By John Parnell
The UK is on target to meeting its 2020 EU renewable energy goals, the government has announced.
There was a 27% increase in the amount of electricity generated from renewables between July 2011 and July 2012 edging it closer to the EU goal to produce 15% of all electricity from clean sources. The current proportion stands at 10%.
“Renewable energy is increasingly powering the UK’s grid, and the economy too,” said Edward Davey, Energy and Climate Change Secretary of State.
“It’s a fantastic achievement that more than 10% of our power now comes from renewables, given the point from which we started.”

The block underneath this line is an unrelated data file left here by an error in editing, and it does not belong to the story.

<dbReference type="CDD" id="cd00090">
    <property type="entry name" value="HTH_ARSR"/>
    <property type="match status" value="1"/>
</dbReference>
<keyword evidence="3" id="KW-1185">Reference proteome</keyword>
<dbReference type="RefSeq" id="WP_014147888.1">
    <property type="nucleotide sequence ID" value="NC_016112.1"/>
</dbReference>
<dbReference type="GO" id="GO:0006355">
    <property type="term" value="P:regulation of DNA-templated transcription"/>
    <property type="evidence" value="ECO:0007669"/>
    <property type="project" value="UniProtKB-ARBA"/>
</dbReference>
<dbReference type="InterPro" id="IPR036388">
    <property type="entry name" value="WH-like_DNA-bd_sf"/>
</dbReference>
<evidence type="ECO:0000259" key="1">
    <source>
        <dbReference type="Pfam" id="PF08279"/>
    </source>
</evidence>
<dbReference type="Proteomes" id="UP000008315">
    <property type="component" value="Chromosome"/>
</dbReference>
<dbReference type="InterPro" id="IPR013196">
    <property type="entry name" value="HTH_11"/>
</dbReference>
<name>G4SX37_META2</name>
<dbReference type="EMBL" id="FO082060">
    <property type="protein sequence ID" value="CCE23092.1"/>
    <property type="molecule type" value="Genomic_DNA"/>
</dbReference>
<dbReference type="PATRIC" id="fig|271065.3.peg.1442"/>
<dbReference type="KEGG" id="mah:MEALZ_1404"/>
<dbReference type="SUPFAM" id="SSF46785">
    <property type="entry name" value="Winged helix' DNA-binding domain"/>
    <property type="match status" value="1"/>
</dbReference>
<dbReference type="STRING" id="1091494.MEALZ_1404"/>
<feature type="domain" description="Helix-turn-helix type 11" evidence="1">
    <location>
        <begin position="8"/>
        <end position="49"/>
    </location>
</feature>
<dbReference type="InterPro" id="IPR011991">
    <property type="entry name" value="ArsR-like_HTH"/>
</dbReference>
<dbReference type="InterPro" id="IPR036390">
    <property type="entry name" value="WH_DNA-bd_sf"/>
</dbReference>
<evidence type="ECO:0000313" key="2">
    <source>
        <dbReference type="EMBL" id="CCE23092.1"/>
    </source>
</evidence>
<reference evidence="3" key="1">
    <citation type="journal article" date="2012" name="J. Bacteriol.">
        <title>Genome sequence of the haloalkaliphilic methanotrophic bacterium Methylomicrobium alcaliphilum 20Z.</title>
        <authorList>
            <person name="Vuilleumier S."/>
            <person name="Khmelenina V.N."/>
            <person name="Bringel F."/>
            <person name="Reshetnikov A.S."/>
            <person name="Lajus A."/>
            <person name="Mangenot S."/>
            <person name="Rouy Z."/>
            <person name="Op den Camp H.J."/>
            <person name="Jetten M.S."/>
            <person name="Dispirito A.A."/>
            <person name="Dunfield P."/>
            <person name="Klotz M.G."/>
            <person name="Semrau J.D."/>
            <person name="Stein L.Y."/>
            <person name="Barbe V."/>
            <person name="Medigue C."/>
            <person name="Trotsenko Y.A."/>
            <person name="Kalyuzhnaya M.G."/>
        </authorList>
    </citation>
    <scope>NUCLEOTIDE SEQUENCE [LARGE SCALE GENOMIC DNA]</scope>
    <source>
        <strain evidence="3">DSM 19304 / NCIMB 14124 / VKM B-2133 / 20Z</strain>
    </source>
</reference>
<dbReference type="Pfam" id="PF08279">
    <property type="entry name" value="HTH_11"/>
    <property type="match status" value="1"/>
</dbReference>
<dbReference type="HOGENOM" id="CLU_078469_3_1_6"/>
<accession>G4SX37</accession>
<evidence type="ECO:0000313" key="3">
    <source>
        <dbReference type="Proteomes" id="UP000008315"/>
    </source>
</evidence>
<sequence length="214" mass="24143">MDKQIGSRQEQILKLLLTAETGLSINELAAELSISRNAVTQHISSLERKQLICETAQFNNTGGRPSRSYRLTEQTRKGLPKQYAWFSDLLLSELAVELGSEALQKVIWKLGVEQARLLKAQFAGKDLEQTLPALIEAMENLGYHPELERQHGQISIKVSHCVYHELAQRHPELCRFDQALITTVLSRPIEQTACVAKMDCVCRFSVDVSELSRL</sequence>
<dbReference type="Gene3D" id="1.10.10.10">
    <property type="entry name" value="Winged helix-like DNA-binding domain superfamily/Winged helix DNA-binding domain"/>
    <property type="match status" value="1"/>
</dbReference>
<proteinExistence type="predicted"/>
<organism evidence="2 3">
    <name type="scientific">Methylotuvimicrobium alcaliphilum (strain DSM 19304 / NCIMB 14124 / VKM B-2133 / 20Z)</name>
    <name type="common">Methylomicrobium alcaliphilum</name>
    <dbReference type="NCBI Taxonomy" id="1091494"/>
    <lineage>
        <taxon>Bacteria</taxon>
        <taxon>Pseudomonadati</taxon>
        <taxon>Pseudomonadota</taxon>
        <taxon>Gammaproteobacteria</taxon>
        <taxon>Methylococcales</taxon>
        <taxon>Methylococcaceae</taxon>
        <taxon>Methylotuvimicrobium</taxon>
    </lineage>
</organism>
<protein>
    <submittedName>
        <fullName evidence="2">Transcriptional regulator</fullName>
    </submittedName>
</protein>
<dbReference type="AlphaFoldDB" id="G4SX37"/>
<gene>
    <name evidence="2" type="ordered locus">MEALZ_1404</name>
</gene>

The volume of installed Solar Photovoltaic power grew by a factor of five and offshore wind by 60%.
The UK’s renewable energy growth has created controversy in recent years with a vocal minority in the coaltion government publicly criticising emerging clean energy technologies.
The Treasury’s reluctance to cement long-term commitment to renewables has hindered investment but those backing the technologies, including Davey, remain confident in the wider potential of clean energy expansion.
“Right now, getting new infrastructure investment into the economy is crucial to driving growth and supporting jobs across the country,” said Davey.
“I am determined that we get ahead in the global race on renewables and build on the big-money investments we’ve seen this year.”